Sell-offs are nothing new in crypto. They are necessary and can even be seen as healthy. But when looking at widespread sell-offs in the past, altcoins do not typically lead the rebounds. Historically, money usually flows into Bitcoin (BTC -0.39%)and then eventually altcoins follow suit.
To get a glimpse at the current market conditions, investors have used a metric known as Bitcoin Dominance. This metric is a ratio between the market cap of Bitcoin and the total of all other cryptocurrencies.
When decentralized finance (DeFi) apps and non-fungible tokens (NFTs) were taking off, known as altseason, many investors flocked to these up-and-coming innovations. This sends the Bitcoin Dominance down as more money heads for altcoins and DeFi applications. In the most recent altseason, Bitcoin Dominance went as low as 39%.
Although defining altseasons is somewhat subjective, there are some indicators that show the last altseason ran from the beginning of January 2021 through June 2021. During that stretch, the altcoin market cap skyrocketed from only about $225 billion to nearly $1.5 trillion. Bitcoin Dominance fell sharply in the same time frame but has since found a bottom.
More recently, momentum has been building for Bitcoin. Money is leaving altcoins and flowing into the world’s most valuable cryptocurrency. Since the recent sell-off, Bitcoin Dominance has risen in recent weeks as investors look for less risky assets. Currently, Bitcoin Dominance sits at 44%. Typically the thinking goes that when Bitcoin Dominance rises, altcoin season is over.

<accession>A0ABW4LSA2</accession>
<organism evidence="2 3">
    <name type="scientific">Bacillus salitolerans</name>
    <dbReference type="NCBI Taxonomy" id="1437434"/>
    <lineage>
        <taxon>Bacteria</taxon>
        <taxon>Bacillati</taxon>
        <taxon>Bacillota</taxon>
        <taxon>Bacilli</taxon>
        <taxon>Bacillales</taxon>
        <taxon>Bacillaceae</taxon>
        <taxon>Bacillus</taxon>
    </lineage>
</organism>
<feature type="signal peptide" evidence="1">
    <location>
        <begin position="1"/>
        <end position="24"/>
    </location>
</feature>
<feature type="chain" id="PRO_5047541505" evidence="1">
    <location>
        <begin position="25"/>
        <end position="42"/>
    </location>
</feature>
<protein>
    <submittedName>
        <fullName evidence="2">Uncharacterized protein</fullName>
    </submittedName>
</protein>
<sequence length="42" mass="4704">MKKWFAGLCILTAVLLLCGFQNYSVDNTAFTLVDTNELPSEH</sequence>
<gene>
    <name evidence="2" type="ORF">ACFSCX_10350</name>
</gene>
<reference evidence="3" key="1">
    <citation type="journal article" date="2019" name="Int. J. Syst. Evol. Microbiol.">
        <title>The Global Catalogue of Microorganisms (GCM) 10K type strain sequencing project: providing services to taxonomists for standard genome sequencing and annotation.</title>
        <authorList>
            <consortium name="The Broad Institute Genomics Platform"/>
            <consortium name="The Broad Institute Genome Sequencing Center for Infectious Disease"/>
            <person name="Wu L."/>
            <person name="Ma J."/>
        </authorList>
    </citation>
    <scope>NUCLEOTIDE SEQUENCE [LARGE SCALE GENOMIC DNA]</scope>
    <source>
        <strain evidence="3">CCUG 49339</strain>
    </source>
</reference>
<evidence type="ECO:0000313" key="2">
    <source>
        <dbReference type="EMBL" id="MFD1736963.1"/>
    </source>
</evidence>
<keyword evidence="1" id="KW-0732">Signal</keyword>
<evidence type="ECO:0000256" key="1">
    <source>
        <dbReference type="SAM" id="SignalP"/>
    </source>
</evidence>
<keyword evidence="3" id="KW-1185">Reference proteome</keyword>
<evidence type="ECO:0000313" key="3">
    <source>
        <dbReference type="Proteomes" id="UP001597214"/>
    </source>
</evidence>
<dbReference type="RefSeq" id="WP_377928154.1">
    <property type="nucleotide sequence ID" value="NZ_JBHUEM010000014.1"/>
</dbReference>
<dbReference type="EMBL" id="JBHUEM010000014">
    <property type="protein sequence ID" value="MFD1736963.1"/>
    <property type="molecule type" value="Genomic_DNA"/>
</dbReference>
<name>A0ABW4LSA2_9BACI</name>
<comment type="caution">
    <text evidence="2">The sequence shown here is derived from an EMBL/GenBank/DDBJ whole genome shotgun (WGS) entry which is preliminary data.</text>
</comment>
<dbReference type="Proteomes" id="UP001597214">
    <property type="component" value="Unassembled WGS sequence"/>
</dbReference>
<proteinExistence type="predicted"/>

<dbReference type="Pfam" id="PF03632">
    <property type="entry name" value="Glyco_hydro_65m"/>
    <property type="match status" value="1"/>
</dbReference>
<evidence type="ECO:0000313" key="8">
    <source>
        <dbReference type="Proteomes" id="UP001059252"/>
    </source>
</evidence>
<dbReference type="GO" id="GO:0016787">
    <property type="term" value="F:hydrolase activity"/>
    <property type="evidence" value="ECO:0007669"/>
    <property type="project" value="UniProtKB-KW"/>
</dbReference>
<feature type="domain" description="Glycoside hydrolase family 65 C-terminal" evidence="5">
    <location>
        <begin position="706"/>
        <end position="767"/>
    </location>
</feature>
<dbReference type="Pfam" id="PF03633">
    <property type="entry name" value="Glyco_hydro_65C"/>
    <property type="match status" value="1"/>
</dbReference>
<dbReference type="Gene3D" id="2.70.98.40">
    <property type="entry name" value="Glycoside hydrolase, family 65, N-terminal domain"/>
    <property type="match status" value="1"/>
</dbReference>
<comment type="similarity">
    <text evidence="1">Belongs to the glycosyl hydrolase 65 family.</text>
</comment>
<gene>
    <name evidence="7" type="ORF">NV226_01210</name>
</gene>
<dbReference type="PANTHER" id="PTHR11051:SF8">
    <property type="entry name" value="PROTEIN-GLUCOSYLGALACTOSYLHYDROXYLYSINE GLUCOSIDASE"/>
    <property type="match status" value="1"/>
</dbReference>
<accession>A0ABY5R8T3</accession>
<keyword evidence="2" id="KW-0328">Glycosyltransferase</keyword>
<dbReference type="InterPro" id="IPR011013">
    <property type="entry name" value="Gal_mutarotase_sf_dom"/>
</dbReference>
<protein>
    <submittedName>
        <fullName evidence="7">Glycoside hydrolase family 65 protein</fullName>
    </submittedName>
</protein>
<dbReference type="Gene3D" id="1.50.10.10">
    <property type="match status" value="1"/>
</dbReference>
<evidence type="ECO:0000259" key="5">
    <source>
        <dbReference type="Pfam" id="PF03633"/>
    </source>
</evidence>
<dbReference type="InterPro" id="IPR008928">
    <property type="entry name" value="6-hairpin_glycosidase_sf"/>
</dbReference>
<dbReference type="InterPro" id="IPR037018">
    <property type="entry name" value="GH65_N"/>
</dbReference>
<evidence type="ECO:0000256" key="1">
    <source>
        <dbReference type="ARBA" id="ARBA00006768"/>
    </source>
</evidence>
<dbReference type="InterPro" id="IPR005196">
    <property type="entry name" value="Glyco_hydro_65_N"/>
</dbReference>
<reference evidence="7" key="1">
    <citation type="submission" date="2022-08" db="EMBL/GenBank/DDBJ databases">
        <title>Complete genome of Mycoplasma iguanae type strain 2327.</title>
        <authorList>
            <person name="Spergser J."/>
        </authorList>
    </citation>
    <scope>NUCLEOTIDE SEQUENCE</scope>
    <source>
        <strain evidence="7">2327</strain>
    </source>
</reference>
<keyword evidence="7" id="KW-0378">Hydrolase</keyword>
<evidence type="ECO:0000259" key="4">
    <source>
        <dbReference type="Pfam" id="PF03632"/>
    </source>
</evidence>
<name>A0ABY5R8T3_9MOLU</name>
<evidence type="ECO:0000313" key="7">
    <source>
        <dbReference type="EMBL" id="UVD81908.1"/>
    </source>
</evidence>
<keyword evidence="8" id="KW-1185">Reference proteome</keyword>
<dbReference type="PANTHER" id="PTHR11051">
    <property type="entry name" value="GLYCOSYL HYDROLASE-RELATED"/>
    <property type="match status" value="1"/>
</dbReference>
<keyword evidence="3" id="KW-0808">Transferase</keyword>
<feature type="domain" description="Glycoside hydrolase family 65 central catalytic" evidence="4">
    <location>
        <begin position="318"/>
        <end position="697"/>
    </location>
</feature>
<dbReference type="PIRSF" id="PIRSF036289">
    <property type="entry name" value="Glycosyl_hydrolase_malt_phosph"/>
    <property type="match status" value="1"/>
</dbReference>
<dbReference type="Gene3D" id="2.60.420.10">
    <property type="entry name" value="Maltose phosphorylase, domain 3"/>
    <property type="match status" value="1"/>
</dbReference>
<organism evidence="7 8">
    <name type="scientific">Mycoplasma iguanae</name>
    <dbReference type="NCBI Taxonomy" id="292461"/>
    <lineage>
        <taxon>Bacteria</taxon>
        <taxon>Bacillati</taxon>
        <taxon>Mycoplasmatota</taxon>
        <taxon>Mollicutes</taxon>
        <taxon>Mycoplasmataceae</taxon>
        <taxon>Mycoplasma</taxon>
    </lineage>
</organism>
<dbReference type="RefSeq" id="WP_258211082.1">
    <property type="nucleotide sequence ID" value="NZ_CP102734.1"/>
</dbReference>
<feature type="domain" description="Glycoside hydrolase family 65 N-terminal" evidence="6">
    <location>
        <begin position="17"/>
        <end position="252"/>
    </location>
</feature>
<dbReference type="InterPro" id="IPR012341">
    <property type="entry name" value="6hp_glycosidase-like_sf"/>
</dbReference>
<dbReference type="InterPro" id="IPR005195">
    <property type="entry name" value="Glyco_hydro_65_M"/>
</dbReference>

Is the bottom near?
In addition to Bitcoin Dominance, there are a handful of other indicators that point to Bitcoin shaping up for a solid June and even a longer time frame.
One indicator is known as the realized price. It is the total value of all Bitcoins at the price that they were most recently bought, divided by the amount of Bitcoin that is in circulation. Realized price is essentially the average price at which all investors bought their Bitcoin, or the average cost basis for all the Bitcoin on the market.
The realized price of Bitcoin has served as a consistent support line since the token was created. History shows that as the actual price gets closer to the realized price, investors tend to buy more because they don’t want to sell below the value they bought at.
The market price of Bitcoin has fallen under the realized price only three times in history. This retreat has varied in length during those three occasions, but when the actual price falls below the realized price, it typically signals a bottom. Currently, Bitcoin’s actual price is around $30,400. The realized price is just under $25,000. Bitcoin could fall more, but there is substantial support around the realized price.
Likely the most reliable and simple chart to provide some context on Bitcoin’s current position is the 200-week moving average (WMA). Bitcoin has gone below the 200 WMA line only twice in history, and only briefly. It has never stayed below the 200 WMA for more than a month.
Bitcoin’s 200 WMA is about $22,000 as of now. With the actual price around $29,000, it could certainly go lower or even trade sideways for a while, but the worst of the damage is likely over.
None of these metrics can be relied upon with complete certainty but they can be used as a guide to show how Bitcoin has reacted in similar situations. The cryptocurrency has far to go before it can return to all-time highs. However, it seems that most of the damage is over in the short term. If Bitcoin Dominance continues to rise, then June might be a great month for investors in the original cryptocurrency.